Through September 18, the Museo di Santa Giulia in Brescia is showing an exhibition entitled Christo and Jeanne-Claude: Water Projects. Curated by Germano Celant, the show is at once dramatic and didactic (in the good sense of the word): using preparatory drawings, plans, collages, photos, film, and scale models, it clearly traces the trajectory of Christo and Jeanne-Claude’s work—starting with the stacked oil barrels that closed the Rue Visconti in Paris for eight hours in 1962—and explores in detail the artists’ water-based projects.
The exhibition tells the fuller story of a Christo and Jeanne-Claude project—from the search for a site, to the detailed engineering drawings, to the political and environmental wrangling that leads to approval. Plans for The Gates started in 1979, and the still-to-be-realized Over the River (in Colorado) began its path to approval in 1992. Wrapped Reichstag took from 1971 to 1995. (By contrast, with an application from the British engineering firm—it contained just a single phrase saying “designed by the artist Christo”—The Floating Piers had a comparatively easy path.)
Each project yields as many as five hundred drawings, photographs, engineering plans, and other documents, along with, for a number of the bigger projects, a documentary film. From start to finish, the process is part of the art. As is the artist: “I love the physicality of the real thing,” Christo says. “I don’t know how to drive. I don’t like to talk on the phone. I don’t have the slightest idea about computers. I don’t even have a stool in my studio. Also I like to work with people, with humans.”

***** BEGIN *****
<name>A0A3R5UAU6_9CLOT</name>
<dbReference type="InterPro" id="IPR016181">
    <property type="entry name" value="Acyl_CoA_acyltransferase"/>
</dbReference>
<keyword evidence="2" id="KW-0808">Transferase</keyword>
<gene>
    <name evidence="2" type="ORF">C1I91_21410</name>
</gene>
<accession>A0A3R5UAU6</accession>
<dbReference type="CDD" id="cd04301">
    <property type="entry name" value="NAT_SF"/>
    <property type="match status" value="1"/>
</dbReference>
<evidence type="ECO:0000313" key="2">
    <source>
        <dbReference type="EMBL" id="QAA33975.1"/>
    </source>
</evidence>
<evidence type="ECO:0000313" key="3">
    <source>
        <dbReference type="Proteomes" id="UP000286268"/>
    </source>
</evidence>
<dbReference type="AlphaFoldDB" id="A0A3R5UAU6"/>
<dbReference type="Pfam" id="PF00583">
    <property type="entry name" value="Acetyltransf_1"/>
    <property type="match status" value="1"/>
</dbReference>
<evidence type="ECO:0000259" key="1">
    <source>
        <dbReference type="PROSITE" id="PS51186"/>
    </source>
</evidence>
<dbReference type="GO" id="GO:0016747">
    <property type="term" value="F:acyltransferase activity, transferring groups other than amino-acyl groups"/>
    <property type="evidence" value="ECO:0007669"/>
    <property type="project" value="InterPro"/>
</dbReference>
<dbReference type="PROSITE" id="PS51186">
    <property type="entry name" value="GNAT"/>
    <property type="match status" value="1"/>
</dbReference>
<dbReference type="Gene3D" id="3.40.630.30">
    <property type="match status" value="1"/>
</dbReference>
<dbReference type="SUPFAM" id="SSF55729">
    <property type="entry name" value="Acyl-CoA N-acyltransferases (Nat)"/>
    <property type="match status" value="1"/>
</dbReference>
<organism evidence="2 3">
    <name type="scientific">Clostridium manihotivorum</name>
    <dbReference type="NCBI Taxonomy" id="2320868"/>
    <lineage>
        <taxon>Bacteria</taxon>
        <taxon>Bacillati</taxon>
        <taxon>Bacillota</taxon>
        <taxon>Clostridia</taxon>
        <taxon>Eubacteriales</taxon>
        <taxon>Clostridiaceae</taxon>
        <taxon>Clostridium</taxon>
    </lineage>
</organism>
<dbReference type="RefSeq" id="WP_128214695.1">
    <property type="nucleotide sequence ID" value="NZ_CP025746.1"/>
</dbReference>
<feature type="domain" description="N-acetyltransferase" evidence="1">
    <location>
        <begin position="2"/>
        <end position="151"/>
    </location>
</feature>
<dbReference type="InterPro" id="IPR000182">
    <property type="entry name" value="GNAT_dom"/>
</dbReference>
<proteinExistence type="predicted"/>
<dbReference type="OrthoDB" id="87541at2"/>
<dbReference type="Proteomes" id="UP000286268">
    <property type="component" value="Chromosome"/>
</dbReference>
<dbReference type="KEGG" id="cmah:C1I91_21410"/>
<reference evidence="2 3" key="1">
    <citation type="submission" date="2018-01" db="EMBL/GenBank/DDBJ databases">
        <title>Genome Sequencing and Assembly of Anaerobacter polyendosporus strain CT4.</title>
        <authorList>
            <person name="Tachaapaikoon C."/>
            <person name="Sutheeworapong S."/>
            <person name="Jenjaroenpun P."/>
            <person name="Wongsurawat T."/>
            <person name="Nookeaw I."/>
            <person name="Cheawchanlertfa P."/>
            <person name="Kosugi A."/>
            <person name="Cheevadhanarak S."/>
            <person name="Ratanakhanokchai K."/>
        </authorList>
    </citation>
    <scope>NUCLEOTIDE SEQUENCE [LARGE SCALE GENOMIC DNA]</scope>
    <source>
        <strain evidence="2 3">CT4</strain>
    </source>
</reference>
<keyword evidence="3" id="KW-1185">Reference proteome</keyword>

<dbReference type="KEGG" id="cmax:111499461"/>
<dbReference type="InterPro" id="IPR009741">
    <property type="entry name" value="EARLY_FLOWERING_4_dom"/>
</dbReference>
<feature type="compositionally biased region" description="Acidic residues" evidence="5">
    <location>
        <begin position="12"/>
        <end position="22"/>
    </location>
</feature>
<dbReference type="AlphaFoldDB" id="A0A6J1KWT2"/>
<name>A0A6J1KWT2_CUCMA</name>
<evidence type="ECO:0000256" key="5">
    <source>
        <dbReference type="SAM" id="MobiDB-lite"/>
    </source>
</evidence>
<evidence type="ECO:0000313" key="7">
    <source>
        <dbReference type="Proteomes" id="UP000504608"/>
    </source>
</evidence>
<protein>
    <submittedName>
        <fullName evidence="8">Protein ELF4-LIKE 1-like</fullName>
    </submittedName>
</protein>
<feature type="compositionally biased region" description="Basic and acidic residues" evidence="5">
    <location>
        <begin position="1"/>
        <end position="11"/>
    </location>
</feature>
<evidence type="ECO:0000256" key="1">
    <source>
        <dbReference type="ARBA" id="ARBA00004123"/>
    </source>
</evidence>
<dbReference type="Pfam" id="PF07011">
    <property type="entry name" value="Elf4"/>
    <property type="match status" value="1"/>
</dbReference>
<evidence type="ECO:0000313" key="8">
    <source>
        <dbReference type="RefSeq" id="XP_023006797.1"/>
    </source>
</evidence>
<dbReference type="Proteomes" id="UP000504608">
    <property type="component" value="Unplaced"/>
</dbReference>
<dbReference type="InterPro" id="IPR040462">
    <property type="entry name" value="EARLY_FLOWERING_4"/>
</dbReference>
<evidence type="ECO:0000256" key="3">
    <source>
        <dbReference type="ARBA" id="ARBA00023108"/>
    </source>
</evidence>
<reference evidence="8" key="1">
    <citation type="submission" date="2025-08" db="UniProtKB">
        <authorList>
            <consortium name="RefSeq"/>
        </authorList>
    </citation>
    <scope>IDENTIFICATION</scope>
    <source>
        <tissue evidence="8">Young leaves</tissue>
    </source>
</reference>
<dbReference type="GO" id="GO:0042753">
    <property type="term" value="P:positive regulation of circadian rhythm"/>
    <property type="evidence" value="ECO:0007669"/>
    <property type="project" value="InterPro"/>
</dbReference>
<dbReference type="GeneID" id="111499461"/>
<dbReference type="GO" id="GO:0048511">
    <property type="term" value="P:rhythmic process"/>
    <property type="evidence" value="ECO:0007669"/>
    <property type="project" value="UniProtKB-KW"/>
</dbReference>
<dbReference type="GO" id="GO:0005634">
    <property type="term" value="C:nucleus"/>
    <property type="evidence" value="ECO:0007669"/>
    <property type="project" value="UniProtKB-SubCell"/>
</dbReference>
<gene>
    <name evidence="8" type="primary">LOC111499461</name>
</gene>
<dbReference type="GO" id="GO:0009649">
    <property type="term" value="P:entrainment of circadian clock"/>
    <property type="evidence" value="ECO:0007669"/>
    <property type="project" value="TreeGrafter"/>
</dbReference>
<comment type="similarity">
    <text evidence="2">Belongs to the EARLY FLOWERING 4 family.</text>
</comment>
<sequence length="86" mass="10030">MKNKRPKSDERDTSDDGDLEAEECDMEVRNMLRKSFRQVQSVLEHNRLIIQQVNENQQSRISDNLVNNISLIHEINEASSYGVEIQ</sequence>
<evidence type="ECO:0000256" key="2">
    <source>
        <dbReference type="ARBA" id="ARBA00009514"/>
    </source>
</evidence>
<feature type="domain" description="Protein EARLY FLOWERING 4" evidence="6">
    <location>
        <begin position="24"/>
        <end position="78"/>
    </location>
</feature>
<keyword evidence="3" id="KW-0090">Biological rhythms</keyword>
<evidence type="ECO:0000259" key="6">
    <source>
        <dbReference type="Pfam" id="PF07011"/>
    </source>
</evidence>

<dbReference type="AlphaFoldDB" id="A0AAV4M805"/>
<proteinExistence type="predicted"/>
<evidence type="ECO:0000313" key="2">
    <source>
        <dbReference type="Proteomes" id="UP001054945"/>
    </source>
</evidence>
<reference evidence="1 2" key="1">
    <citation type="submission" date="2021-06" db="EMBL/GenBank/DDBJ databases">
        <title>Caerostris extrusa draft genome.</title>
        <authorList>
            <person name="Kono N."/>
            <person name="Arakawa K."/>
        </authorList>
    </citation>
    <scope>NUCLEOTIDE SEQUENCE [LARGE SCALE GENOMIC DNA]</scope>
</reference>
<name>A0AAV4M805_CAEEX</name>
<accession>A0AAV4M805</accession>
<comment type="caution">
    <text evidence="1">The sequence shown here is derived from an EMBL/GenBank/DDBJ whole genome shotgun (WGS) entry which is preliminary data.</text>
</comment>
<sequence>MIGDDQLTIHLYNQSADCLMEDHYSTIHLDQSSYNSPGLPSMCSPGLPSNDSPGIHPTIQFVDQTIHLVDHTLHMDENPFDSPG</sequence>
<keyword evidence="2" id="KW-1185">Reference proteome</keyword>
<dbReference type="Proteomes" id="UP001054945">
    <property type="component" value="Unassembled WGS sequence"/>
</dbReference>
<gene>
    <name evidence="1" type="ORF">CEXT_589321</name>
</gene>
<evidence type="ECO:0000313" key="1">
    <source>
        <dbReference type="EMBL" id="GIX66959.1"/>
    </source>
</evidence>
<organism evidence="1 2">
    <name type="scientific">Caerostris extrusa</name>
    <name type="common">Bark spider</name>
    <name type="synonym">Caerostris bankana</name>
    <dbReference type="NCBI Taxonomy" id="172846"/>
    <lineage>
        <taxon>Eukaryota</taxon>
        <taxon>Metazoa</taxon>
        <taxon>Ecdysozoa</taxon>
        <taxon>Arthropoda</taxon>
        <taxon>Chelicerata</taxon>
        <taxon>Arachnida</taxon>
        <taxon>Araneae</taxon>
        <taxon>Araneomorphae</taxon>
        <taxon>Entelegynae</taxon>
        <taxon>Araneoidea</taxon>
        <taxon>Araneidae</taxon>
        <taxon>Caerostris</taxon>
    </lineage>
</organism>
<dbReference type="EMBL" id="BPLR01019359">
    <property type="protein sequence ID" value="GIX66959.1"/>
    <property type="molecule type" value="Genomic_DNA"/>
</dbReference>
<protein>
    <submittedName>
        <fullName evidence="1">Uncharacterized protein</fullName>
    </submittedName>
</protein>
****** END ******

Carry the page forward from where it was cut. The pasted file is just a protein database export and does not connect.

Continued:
Still to come are Over the River, for which a shimmery pale permeable fabric will be hung over a forty-two-mile stretch of the Arkansas River, and The Mastaba in Abu Dhabi, in which Christo will stack 410,000 multicolored oil barrels into a flat-topped, slope-sided permanent sculpture (the artists’ only one). Christo and Jeanne-Claude first visited Abu Dhabi in 1979, but the stacked barrels go back to the Rue Visconti installation in 1962. Through November, an exhibition at the Maeght Foundation near Saint-Paul de Vence, France, features a three-thousand-barrel sculpture in the museum courtyard along with paintings, sculpture, photography, and scale models.
“Every project is a slice of our lives, an adventure,” Christo says. “Still today, alone and without her, I’m enjoying the journey because every project is so unique on every level.”